In 2012, Dave Zavitz joined Canada Cartage, a $600 million fleet outsourcing company. While the company had a seasoned, professional sales team, it had never put a lot of focus or resources into strategic marketing. When I asked Zavitz to name his biggest priority during his first hundred days on the job as senior vice president of sales and marketing, the answer he gave was funnyand telling. “I needed to show everyone that marketing isn’t about choosing a new colour for the logo,” he said. “Marketing is NOT the art department.”
If there’s one thing I wish I could change about marketing in B2B companies, it’s that perception. Strategic marketing isn’t about the color of the logo, the layout of the brochure, or the design of the pens you take to trade shows. Rather, it’s about the target markets your company pursues and the position it establishes in the market.
In my experience, many B2B executives confuse marketing with art. Until recently, revenue generation at B2B companies was solely the responsibility of the sales department. “Marketing” was usually just code for “glorified graphic design.” But that’s changing. Today, marketing in B2B companies is a strategic function that defines essentials like the firm’s position in the market to which customers it pursues and how it connects with them, to what prices it charges for its goods and services. It now bears as much responsibility for revenue generation as the sales team.
As with any significant shift, perceptions change slower than reality. But you can’t afford not to update the way your employees look at and work with their colleagues in the marketing department. The longer you wait, the more potential revenue you’re giving up.
Here are a few ways marketers can help their colleagues understand what it is they actually do, and what B2B business owners must do to support them.
1. Clearly define “strategic marketing”
When Leslie Carter started as Chief Marketing Officer at Knightsbridge, there was no department for her to lead. Having had no experience of an established strategic marketing function, many of Carter’s colleagues didn’t understand her role, and she found her team being asked to create brochures and other such tasks. So she contracted a specific graphic designer to be responsible for such tasks, and informed everyone within the company to direct such requests to that person.
By clearly separating her team’s planning and decision-making duties from the task of art production, Carter began to reshape the perception of marketing among her colleagues. Business owners and CEOs can speed up the process at their own companies by ensuring that their marketer’s role and responsibilities are widely known and understood within the organization.
2. Share the numbers
Good marketers are interested in measuring the return generated by their work, and keep such data close to hand. Elizabeth Williams of ADP always brings a calculator with her to meetings, and occasionally uses it to run the numbers, calculating ROI on marketing campaigns and ideas in real time. It’s an approach that alters the perceptions of marketers and non-marketers alike, emphasizing that her work is numbers-driven, and that marketing isn’t about pretty colours but rather delivering financial results for the business.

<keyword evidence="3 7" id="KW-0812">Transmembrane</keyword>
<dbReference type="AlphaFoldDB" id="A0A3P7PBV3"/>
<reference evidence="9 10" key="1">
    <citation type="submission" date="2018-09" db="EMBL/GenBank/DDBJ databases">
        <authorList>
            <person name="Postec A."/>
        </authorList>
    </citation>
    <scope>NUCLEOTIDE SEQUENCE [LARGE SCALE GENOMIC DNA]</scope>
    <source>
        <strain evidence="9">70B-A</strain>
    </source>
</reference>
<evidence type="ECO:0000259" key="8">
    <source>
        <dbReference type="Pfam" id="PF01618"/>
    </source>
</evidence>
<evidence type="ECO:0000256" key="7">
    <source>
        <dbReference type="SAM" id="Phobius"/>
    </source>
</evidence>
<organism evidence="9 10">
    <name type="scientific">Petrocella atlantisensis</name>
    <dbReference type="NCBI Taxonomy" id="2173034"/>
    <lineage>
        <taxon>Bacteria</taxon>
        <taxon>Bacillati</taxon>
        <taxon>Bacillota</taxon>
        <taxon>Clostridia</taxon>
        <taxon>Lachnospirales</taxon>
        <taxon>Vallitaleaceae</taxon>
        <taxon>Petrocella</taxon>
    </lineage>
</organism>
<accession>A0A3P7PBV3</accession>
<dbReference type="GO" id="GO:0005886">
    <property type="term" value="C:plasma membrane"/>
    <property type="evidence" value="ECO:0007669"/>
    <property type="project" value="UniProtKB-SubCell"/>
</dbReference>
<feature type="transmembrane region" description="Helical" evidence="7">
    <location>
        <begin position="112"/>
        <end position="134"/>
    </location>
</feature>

A good way to support your marketer—and figure out whether you’ve got a good one—is to foreground marketing metrics in your decision-making and strategic planning. By showing you understand and respect the measurable results the department is delivering, you’ll encourage your employees to do likewise.
3. Draw the line
In the name of being helpful, junior marketers tend to do absolutely anything that is asked of them, including brochure layout and presentation preparation. That doesn’t do anything to help with the misperception that they are primarily graphic designers, or—more importantly— to help them achieve the objectives of a strategic marketing function.
If a request is not linked to delivering more revenue, or an important step on the path to revenue, marketers must be empowered to refuse it. If the company needs artwork and doesn’t have a graphic designer on staff, business owners need to be willing to reach into their pockets to outsource the task, rather than hand it off to the marketing department. It may seem like an unnecessary expense, but ultimately it will pay off—allowing your marketers to focus on strategic, revenue-generating activities is the best way to grow your top line.
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I don’t mean to disparage graphic designers—they are a vital and powerful part of the marketing mix for any business. But if the marketing team becomes synonymous with the art department within your company, it cannot play revenue-generating role you need it to. Keep the two functions separate, and your business will soon be on the path to growth.
Lisa Shepherd is author of The Radical Sales Shift: 20 Lessons from 20 Leaders on How to Use Marketing to Grow Sales in B2B Companies and president of The Mezzanine Group, a business-to-business strategy and marketing company based in Toronto. She has been the youngest female CEO on the PROFIT Ranking of Canada’s Fastest Growing Companies and is a frequent public speaker on B2B marketing strategy and execution. This article is adapted from The Radical Sales Shift.
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